This past weekend I had the pleasure to attend S.H.E. Summit, a women’s leadership and lifestyle event hosted by Claudia Chan and her eponymous brand. There were a lot of amazingly accomplished women speaking about their accomplishments, challenges, opportunities for us all individually and as a gender, and some delicious foods and goodies—such as a free copy of this weekend’s Wall Street Journal.
It may be business student PTSD (not to make light of PTSD, but there are reasons I can remember very little finance when my undergraduate degree is in finance), but I never pick up the Journal. However, since it was free and I love newspapers, we went home together. They had printed “An Argument for Flying in High Style” by J.J. Martin which I thought was rather thought-provoking and relevant.
Those who have met me in person know that getting dressed is one of my favorite things to do, because I love colors! And patterns! And I think jewelry is just an excuse to wear a toy all day, the unfortunate consequence is that I don’t wear much jewelry. But that’s okay, because I can wear fun shoes instead! The thing I do not like, however, is dressing up.
In her article, Martin reminds us that flying used to be super chic and expensive, and that by dressing up (in pricey things) we can bring some of that glamor back into our lives. And, on a practical level, it makes you more visually eligible for things like upgrades and white glove treatment in security.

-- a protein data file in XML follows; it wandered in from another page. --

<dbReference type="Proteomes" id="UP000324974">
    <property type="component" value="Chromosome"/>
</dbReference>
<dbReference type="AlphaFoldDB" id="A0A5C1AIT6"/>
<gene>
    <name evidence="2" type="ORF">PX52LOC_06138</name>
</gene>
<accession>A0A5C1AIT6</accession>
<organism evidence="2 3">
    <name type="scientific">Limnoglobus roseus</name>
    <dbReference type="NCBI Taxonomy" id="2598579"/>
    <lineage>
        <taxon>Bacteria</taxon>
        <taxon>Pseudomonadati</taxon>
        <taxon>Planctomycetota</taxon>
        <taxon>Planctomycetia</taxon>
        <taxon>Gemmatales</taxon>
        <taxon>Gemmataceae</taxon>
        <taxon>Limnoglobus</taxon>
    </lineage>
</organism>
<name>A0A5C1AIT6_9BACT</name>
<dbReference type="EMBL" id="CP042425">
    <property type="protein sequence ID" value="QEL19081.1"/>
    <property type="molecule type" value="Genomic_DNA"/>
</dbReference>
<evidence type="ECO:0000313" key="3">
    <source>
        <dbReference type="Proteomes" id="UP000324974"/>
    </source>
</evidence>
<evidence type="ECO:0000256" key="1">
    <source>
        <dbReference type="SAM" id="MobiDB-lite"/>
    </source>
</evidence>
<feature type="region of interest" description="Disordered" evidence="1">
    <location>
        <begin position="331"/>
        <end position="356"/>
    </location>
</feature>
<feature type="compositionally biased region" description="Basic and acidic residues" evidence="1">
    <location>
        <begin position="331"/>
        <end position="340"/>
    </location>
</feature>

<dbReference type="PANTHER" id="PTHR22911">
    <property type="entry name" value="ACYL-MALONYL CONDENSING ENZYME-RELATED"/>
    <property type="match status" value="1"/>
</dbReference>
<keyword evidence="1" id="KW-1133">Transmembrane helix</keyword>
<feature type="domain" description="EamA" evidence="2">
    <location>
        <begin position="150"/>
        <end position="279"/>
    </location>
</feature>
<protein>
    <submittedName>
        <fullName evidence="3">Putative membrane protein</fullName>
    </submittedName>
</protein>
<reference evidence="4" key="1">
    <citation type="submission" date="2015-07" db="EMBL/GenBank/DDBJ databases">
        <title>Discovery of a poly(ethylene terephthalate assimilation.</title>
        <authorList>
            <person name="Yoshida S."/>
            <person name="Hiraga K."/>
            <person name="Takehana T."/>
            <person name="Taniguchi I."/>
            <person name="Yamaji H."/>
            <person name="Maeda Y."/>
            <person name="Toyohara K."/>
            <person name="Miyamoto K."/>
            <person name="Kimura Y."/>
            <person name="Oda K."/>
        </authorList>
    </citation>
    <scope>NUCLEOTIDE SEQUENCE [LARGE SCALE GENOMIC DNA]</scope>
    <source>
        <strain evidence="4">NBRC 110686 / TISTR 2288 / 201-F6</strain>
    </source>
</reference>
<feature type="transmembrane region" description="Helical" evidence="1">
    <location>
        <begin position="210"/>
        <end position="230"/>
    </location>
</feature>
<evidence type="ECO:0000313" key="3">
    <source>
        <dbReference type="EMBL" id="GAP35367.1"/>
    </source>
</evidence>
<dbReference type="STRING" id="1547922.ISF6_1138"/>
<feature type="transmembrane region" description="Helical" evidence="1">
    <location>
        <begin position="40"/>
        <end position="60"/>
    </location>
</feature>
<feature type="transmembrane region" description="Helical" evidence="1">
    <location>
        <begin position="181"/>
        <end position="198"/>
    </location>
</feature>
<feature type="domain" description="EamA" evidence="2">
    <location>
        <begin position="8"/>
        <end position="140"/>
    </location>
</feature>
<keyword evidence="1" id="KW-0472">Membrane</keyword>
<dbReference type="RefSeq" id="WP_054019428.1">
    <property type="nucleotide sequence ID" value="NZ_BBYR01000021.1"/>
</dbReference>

Upgrades? Nicer security officers?
SIGN ME UP.
Flying something fancier than economy is on my bucket list, but unless someone else is paying, it ain’t happening. I don’t want it bad enough to pay an extra $1,000 just to get some more leg room, and free booze domestically, and space, and cushions, and…give up the dollar equivalent of another trip!
On the other hand, there is something very impressive about the perpetually put together. When I fly in Asia I inevitably suffer from chronic inferiority complex because every woman is in heels, unless they’re clearly a student with a backpack and flat tops, full makeup INCLUDING FALSE EYELASHES, and I’m the American schlepping through in sneakers, no makeup, and a strong desire to sleep the whole flight. My attire is designed to facilitate the sleeping and maintain body temperature, minimize unnecessary wardrobe adjustments, maximize the amount of stuff I can put in my luggage (which is usually only carry-on), and pass universal standards of decency. Looking good is not a requirement.